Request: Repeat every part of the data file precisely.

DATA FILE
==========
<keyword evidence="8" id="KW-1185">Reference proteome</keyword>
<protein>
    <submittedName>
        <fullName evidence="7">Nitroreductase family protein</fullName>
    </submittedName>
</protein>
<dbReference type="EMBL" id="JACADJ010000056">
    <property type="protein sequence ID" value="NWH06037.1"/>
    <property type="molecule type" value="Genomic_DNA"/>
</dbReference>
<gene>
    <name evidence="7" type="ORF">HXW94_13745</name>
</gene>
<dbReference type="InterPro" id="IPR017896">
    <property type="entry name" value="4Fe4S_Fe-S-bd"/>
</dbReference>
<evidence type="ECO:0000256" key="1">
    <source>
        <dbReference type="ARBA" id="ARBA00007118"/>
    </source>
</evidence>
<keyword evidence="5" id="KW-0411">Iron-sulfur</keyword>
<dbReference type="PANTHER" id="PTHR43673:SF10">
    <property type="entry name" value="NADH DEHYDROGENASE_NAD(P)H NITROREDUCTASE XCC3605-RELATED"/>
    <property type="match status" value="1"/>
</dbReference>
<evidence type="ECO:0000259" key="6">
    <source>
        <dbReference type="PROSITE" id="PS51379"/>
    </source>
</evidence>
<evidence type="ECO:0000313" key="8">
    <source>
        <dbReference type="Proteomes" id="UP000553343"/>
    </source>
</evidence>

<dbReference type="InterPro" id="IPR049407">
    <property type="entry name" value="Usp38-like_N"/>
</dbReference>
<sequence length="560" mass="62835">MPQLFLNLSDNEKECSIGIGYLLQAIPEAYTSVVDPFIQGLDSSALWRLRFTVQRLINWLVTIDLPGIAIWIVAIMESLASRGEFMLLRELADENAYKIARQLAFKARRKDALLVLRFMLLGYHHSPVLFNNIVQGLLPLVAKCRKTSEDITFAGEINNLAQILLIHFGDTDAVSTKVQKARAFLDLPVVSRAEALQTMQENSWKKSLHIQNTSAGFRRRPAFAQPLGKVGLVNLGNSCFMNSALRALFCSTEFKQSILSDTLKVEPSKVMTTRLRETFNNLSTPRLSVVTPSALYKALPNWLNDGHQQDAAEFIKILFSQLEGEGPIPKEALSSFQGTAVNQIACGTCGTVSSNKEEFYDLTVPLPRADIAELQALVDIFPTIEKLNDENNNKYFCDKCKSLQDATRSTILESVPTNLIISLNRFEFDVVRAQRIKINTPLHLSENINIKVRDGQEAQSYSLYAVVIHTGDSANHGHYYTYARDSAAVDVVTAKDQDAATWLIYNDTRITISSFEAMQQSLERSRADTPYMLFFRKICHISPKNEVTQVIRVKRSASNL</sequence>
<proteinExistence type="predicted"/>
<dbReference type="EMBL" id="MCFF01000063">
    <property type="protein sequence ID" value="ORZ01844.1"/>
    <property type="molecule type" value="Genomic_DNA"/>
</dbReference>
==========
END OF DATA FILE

<keyword evidence="8" id="KW-1185">Reference proteome</keyword>
<protein>
    <submittedName>
        <fullName evidence="7">Nitroreductase family protein</fullName>
    </submittedName>
</protein>
<dbReference type="EMBL" id="JACADJ010000056">
    <property type="protein sequence ID" value="NWH06037.1"/>
    <property type="molecule type" value="Genomic_DNA"/>
</dbReference>
<gene>
    <name evidence="7" type="ORF">HXW94_13745</name>
</gene>
<dbReference type="InterPro" id="IPR017896">
    <property type="entry name" value="4Fe4S_Fe-S-bd"/>
</dbReference>
<evidence type="ECO:0000256" key="1">
    <source>
        <dbReference type="ARBA" id="ARBA00007118"/>
    </source>
</evidence>
<keyword evidence="5" id="KW-0411">Iron-sulfur</keyword>
<dbReference type="PANTHER" id="PTHR43673:SF10">
    <property type="entry name" value="NADH DEHYDROGENASE_NAD(P)H NITROREDUCTASE XCC3605-RELATED"/>
    <property type="match status" value="1"/>
</dbReference>
<evidence type="ECO:0000259" key="6">
    <source>
        <dbReference type="PROSITE" id="PS51379"/>
    </source>
</evidence>
<evidence type="ECO:0000313" key="8">
    <source>
        <dbReference type="Proteomes" id="UP000553343"/>
    </source>
</evidence>

<dbReference type="InterPro" id="IPR049407">
    <property type="entry name" value="Usp38-like_N"/>
</dbReference>
<sequence length="560" mass="62835">MPQLFLNLSDNEKECSIGIGYLLQAIPEAYTSVVDPFIQGLDSSALWRLRFTVQRLINWLVTIDLPGIAIWIVAIMESLASRGEFMLLRELADENAYKIARQLAFKARRKDALLVLRFMLLGYHHSPVLFNNIVQGLLPLVAKCRKTSEDITFAGEINNLAQILLIHFGDTDAVSTKVQKARAFLDLPVVSRAEALQTMQENSWKKSLHIQNTSAGFRRRPAFAQPLGKVGLVNLGNSCFMNSALRALFCSTEFKQSILSDTLKVEPSKVMTTRLRETFNNLSTPRLSVVTPSALYKALPNWLNDGHQQDAAEFIKILFSQLEGEGPIPKEALSSFQGTAVNQIACGTCGTVSSNKEEFYDLTVPLPRADIAELQALVDIFPTIEKLNDENNNKYFCDKCKSLQDATRSTILESVPTNLIISLNRFEFDVVRAQRIKINTPLHLSENINIKVRDGQEAQSYSLYAVVIHTGDSANHGHYYTYARDSAAVDVVTAKDQDAATWLIYNDTRITISSFEAMQQSLERSRADTPYMLFFRKICHISPKNEVTQVIRVKRSASNL</sequence>
<proteinExistence type="predicted"/>
<dbReference type="EMBL" id="MCFF01000063">
    <property type="protein sequence ID" value="ORZ01844.1"/>
    <property type="molecule type" value="Genomic_DNA"/>
</dbReference>